Review Article - Journal of Medical Oncology and Therapeutics (2018) Volume 3, Issue 2
Genetically modified adoptive immunotherapy- new therapeutic option to cure relapsed and/or refractory leukemia in children and adults?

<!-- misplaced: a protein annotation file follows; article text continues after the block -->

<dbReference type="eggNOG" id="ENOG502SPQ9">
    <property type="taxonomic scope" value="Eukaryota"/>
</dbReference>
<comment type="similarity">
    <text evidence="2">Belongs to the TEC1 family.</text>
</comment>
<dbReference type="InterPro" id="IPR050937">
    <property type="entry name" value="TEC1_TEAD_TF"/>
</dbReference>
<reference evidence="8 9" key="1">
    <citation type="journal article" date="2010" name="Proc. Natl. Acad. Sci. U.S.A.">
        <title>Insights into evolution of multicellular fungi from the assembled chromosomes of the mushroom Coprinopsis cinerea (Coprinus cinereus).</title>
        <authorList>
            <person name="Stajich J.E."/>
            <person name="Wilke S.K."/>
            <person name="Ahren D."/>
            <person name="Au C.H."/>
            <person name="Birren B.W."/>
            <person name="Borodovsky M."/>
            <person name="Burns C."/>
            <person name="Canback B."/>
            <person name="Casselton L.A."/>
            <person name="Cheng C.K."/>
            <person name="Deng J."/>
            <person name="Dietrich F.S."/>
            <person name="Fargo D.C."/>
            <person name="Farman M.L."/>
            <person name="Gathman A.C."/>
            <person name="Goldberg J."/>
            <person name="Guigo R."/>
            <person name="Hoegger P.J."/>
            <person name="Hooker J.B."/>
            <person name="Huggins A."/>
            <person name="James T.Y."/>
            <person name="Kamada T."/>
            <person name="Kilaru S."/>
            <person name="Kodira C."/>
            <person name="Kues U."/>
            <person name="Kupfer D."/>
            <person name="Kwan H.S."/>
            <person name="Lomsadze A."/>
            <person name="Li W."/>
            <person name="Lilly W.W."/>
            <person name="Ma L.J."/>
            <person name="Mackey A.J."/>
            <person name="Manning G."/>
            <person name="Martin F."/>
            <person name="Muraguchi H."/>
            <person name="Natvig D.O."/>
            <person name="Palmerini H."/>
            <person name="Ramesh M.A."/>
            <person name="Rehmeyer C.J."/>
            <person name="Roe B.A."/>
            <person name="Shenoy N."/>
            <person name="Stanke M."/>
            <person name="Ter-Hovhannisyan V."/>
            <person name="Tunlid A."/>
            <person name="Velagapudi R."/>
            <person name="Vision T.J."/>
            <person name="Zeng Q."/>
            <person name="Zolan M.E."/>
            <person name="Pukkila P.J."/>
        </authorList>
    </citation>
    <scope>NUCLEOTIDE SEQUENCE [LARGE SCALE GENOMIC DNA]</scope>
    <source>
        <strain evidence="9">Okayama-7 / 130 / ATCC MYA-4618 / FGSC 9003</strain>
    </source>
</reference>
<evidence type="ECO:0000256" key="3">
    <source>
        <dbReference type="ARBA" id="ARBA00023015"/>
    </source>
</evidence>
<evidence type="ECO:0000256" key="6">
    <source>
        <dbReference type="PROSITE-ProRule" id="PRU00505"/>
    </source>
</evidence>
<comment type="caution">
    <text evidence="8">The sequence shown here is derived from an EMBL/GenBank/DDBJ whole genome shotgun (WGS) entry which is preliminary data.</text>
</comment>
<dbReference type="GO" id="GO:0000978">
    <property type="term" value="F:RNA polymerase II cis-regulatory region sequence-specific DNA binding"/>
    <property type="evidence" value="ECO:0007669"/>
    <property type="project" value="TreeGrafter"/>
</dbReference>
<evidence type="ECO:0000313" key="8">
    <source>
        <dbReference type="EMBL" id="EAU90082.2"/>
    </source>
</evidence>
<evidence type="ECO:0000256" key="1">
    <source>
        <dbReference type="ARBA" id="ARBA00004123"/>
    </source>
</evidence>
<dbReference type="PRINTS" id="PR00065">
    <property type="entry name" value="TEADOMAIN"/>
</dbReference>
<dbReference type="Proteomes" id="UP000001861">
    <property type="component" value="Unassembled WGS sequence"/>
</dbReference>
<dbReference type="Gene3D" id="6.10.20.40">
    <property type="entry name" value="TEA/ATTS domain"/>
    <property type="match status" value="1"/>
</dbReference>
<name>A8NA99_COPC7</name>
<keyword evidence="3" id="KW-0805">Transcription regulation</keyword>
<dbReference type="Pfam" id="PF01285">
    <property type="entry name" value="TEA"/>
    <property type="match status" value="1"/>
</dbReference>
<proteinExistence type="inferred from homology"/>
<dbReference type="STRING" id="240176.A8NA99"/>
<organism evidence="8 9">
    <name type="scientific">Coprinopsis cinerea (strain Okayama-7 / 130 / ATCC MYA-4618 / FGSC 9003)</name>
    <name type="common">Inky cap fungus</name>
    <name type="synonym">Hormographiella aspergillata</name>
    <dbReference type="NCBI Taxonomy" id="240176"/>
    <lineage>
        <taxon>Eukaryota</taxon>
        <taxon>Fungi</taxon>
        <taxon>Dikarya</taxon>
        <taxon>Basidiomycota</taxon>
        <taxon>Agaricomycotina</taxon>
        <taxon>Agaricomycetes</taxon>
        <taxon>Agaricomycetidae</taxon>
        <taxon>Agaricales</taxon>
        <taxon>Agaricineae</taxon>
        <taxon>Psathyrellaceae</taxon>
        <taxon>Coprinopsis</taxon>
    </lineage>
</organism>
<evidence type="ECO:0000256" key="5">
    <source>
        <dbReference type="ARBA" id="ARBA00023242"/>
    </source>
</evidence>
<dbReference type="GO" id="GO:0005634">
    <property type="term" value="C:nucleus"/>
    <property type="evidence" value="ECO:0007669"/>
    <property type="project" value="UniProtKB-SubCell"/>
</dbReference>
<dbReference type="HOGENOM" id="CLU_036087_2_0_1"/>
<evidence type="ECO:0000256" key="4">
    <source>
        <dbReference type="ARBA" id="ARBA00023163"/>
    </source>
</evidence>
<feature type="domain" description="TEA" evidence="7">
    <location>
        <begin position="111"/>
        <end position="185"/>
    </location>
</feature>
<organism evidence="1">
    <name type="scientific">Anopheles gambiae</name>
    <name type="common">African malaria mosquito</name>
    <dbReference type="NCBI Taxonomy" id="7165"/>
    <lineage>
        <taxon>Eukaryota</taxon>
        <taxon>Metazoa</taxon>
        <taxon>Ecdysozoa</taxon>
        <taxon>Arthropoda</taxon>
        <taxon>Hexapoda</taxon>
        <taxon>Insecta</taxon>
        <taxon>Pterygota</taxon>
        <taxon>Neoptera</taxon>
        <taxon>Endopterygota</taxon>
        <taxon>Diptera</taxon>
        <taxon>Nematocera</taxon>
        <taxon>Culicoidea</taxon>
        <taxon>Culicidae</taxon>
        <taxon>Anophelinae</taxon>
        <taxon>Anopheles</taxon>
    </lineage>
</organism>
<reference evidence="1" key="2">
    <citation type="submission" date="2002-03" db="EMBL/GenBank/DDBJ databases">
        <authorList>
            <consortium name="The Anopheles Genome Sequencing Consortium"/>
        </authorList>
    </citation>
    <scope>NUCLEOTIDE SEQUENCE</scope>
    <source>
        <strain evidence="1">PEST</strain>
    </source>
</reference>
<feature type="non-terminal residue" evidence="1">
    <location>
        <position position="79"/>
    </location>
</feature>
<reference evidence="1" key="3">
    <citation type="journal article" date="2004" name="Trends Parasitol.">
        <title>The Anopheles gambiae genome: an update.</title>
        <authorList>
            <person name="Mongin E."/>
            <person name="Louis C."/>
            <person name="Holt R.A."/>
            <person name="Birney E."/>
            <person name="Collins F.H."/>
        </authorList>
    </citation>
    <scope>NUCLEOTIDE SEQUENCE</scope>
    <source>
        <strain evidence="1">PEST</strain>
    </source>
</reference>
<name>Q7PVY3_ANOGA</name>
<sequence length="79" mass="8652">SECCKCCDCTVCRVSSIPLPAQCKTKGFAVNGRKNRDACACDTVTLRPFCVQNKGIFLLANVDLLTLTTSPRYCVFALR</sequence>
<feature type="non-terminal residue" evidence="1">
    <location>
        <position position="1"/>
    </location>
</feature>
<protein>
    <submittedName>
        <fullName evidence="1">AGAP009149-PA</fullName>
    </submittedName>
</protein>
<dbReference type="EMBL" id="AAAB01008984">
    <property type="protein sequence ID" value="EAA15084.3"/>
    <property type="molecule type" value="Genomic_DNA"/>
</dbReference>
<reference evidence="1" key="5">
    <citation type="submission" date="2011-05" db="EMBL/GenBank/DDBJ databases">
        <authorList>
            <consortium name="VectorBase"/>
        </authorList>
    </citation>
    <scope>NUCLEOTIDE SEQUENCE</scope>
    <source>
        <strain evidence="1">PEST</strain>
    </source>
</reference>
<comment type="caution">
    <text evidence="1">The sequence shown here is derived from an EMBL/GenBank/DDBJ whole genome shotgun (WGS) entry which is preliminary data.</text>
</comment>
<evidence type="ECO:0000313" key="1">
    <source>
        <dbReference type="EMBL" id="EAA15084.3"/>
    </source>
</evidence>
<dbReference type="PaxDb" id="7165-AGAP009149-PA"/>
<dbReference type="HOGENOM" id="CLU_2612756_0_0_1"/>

Refractory/relapsed leukemias in children, adolescents and adults are generally associated with a poor prognosis and usually require allogeneic stem cell transplantation. Despite the significant developments over the past few decades, a reliable therapy leading to long-term complete remission is still not available. Therefore, the development of adoptive immunotherapies has gained enormous importance. In recent years various leukemia-specific antibodies have been established for treatment of relapsed and/or refractory leukemias. Checkpoint inhibitors have provided significant progress in the therapy of various relapsed/refractory/metastatic tumor entities, but were not successful in highrisk leukemias. A recent milestone in the development of new specific treatment for relapsed/ refractory leukemias are genetically engineered T cells expressing a Chimeric Antigen Receptor that targets specific antigens (CAR-T cells). These CAR-T cells represent a combination of gene and immunotherapy with impressive results in the treatment of pediatric and young adult patients with aggressive acute lymphoblastic leukemia or diffuse large B-cell lymphoma and in the treatment of adults with primary mediastinal B-cell lymphoma. This review summarizes the current possibilities of adoptive immunotherapies, with a focus on leukemias and the situation in Germany.Author(s): Susanne Reuther